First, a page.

“As corny and clichd as it sounds,” says Petzke, “we were truly a ‘family’ back then. We really created our own sweet little world. We played bridge; we had a gourmet club. Remember, 40 years ago, there were few off-Loop shows, almost none of the little storefront theater companies that began to spring up on the North Side in the ’80s. There were really few opportunities for young performers in the ’60s. There was no Great America for dancers and singers.”

“It was wonderful to be in the Village Players in those early days,” says Laverne Murphy, who sang and danced in shows with her husband Dick. “We started doing shows in 1962. It was all pretty thrilling. Then we’d go to parties after the performances and discuss the different shows all night long. We shared so much and learned a lot from one another.”

“People often mock community theater,” says Petzke. “We howl at the film Waiting for Guffman because it’s so hilarious, yet painfully true. But over the years the Players had an incredible number of highly talented people in their productions. Megan Cavanagh, for instance, never had big roles. She’d be in the chorus. But then she went on to do Mel Brooks stuff in Hollywood and big films like A League of Their Own. Johnny Galecki, who was a regular on Roseanne, was one of the children in our Fiddler on the Roof.”

All of the early players agree that this venue for nonprofessional dramatics provided an ideal opportunity for people from a variety of backgrounds to share the satisfaction of being part of an active, social and artistic community. Relationships deepened. And with each show, attendance increased. The company continued growing and thriving.

“While producing shows at the Hamilton Theater, Village Players’ productions were staged under very challenging conditions,” observes founding member Audrey Erber, now living in California. “The theater could be rented for only one week. So during those seven days, final rehearsals had to be held, sets constructed, lights installed, and the set decorated. It was also mandatory that everyone be out of the school each night by 10 p.m. so that didn’t give the cast and crew much time. Then after the curtain came down on Sunday night, the set would have to be ‘struck’ and the theater returned to its original condition.”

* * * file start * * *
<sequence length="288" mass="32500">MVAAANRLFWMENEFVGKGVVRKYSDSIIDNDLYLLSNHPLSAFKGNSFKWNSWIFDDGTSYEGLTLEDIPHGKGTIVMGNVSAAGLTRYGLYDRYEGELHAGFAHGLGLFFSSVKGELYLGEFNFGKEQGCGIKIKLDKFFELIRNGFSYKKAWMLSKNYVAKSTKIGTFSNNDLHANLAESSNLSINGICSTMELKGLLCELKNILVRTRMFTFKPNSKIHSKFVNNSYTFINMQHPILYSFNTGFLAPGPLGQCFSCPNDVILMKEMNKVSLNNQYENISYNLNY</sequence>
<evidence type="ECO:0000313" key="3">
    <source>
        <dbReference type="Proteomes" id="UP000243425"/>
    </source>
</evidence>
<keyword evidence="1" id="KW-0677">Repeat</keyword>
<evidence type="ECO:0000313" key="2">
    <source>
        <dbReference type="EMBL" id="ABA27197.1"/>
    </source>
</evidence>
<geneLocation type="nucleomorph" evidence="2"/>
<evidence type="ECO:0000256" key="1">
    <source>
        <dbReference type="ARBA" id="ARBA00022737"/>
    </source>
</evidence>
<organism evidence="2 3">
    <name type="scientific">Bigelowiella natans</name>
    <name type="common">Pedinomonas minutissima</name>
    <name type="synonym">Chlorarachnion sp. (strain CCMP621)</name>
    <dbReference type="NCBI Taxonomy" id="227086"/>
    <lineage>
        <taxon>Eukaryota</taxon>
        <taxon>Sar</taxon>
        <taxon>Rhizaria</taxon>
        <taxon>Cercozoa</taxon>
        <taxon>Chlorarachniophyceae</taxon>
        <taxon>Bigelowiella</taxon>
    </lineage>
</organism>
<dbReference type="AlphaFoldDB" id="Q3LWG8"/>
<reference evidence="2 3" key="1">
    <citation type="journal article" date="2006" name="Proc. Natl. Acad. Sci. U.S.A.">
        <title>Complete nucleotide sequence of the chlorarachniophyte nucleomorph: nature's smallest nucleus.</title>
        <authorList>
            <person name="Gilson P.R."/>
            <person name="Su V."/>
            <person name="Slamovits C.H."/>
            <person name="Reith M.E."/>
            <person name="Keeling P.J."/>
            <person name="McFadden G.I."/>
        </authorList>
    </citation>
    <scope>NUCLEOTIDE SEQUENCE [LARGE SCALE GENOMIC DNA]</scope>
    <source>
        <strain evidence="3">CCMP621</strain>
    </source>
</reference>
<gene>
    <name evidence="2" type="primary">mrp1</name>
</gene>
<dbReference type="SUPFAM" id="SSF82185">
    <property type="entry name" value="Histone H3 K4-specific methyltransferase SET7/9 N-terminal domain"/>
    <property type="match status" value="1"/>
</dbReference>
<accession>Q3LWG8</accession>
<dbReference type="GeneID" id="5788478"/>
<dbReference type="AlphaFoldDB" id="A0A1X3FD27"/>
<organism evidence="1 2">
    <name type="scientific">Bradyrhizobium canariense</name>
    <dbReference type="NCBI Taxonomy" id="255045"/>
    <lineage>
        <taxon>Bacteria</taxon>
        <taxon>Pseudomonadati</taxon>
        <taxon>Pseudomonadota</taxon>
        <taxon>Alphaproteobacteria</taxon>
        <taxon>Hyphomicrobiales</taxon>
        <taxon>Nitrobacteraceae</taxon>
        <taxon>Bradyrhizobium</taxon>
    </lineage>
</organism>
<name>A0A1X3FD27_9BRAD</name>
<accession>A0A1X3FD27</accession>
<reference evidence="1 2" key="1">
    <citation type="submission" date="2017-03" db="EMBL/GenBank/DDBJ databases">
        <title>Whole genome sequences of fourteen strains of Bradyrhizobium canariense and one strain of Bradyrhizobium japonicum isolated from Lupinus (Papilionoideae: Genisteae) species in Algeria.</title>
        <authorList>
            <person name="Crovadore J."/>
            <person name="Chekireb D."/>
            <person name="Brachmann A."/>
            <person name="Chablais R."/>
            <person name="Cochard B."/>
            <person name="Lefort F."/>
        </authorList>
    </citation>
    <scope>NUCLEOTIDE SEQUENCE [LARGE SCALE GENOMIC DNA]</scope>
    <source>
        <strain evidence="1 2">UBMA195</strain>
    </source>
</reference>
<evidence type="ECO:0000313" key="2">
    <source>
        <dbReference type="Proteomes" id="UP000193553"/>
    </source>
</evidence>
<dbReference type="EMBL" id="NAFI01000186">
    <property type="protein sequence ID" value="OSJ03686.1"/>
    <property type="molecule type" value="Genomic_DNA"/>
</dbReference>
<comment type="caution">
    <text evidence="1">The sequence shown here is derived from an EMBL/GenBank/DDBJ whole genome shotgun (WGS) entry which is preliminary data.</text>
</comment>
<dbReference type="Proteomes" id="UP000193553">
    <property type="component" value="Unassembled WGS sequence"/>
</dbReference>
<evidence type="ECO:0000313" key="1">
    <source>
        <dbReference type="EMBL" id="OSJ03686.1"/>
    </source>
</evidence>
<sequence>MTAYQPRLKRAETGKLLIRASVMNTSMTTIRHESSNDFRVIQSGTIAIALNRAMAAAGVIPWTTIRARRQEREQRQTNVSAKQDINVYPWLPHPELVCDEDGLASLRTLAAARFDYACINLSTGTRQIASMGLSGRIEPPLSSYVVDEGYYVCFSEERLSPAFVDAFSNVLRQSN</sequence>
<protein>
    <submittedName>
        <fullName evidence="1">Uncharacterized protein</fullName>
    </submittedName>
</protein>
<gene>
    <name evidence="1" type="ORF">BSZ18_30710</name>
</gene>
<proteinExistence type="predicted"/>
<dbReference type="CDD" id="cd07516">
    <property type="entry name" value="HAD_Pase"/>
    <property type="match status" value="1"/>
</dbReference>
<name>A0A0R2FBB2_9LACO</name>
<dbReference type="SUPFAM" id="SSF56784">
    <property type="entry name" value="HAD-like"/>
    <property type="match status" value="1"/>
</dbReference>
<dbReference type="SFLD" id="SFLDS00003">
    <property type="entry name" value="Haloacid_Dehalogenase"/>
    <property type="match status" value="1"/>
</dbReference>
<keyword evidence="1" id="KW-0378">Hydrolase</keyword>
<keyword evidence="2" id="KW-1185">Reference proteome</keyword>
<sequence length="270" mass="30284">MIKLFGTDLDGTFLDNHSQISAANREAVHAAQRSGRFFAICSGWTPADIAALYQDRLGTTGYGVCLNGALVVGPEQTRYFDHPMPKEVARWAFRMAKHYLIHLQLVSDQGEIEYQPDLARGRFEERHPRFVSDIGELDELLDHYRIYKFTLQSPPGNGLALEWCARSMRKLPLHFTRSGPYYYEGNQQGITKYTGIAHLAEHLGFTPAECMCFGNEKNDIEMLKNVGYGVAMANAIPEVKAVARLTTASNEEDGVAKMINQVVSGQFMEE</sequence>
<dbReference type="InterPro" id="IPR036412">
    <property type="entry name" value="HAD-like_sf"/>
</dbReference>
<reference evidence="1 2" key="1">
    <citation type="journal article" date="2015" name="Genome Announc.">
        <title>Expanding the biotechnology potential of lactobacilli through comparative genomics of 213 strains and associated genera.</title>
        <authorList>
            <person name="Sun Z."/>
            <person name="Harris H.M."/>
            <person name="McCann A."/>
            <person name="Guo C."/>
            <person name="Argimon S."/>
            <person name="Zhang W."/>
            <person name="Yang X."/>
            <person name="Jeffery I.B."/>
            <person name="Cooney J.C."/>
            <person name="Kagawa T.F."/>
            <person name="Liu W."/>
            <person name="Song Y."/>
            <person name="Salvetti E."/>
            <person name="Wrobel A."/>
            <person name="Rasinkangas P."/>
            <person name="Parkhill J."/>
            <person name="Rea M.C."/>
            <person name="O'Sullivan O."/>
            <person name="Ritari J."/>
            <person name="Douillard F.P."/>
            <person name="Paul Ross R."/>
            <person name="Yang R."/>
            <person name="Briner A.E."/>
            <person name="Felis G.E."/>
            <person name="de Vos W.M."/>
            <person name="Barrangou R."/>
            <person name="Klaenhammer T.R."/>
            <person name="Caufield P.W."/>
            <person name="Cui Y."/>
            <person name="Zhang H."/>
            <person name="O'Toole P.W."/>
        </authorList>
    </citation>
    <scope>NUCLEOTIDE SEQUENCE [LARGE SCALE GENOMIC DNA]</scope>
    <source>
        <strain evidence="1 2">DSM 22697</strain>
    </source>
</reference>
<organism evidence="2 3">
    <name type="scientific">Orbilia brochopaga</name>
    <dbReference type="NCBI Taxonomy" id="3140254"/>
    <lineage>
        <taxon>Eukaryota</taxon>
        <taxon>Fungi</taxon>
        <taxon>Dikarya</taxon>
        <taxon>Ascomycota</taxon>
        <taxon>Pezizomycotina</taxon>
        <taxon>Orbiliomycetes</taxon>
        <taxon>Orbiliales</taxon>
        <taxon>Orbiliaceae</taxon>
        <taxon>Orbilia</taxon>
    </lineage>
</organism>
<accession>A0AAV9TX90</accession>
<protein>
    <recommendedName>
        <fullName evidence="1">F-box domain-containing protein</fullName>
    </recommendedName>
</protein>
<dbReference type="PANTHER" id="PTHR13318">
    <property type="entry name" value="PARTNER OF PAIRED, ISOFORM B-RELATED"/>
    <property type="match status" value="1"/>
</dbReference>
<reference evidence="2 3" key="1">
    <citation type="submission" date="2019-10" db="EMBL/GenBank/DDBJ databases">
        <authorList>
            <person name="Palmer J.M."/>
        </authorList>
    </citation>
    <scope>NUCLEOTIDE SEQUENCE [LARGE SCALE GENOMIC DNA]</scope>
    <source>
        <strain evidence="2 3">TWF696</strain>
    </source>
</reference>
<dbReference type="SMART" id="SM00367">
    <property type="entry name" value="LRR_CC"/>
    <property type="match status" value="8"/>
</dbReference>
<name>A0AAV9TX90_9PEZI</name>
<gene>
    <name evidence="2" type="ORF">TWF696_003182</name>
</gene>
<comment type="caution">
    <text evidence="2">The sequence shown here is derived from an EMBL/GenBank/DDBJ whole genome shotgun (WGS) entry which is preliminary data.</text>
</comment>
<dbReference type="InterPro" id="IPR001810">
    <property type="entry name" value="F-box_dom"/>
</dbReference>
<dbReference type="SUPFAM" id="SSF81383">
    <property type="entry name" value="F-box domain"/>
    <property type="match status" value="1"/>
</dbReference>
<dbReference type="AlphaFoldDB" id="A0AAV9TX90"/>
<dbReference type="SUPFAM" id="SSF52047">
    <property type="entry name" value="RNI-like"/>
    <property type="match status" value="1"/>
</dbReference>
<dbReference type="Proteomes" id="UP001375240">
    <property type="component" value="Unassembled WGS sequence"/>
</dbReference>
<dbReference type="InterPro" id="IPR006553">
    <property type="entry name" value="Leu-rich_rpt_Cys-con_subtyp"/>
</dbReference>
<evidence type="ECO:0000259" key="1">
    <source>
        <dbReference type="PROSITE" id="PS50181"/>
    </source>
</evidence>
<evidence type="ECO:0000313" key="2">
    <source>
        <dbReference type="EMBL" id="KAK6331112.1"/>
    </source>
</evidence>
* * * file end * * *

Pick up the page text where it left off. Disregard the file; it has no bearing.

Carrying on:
In the pink, but in the red

During the early years, the group operated in a deficit. Income from ticket sales was supplemented by members’ donations, rummage sales, and Las Vegas Nights. Other money-raising events included classes for both adults and children, plus classes in make-up, lighting, and “tech” workshops. Members also sold everything from hot dogs to T-shirts.

New projects were launched every season. Broadway Toppers, an annual musical revue, featured numbers from popular shows. These productions were “taken on the road” to various civic and social organizations as money-making vehicles.

In 1964 the first “SAM” awards were given at a special banquet. “SAM” stood for Special Award of Merit. These trophies were awarded to recognize the time, effort and talent of the members. The first year these awards were given only to the tech people. But in 1965 actors’ names were added to the ballot.

Jaime Sandoval remembers, “The Village Players company was always so special. With professional theater you’re working for pay, so supposedly that’s the best, but you don’t have time to share as much. The actors at V.P. made room for the personal stuff, the sharing. They were literally your neighbors. You could go out after rehearsals together. People grew very close.”

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Doug Deuchler has been reviewing local theater and delving into our history for Wednesday Journal for decades. He is alsoa retired teacher and school librarian who is also a stand-up comic, tour guide/docent...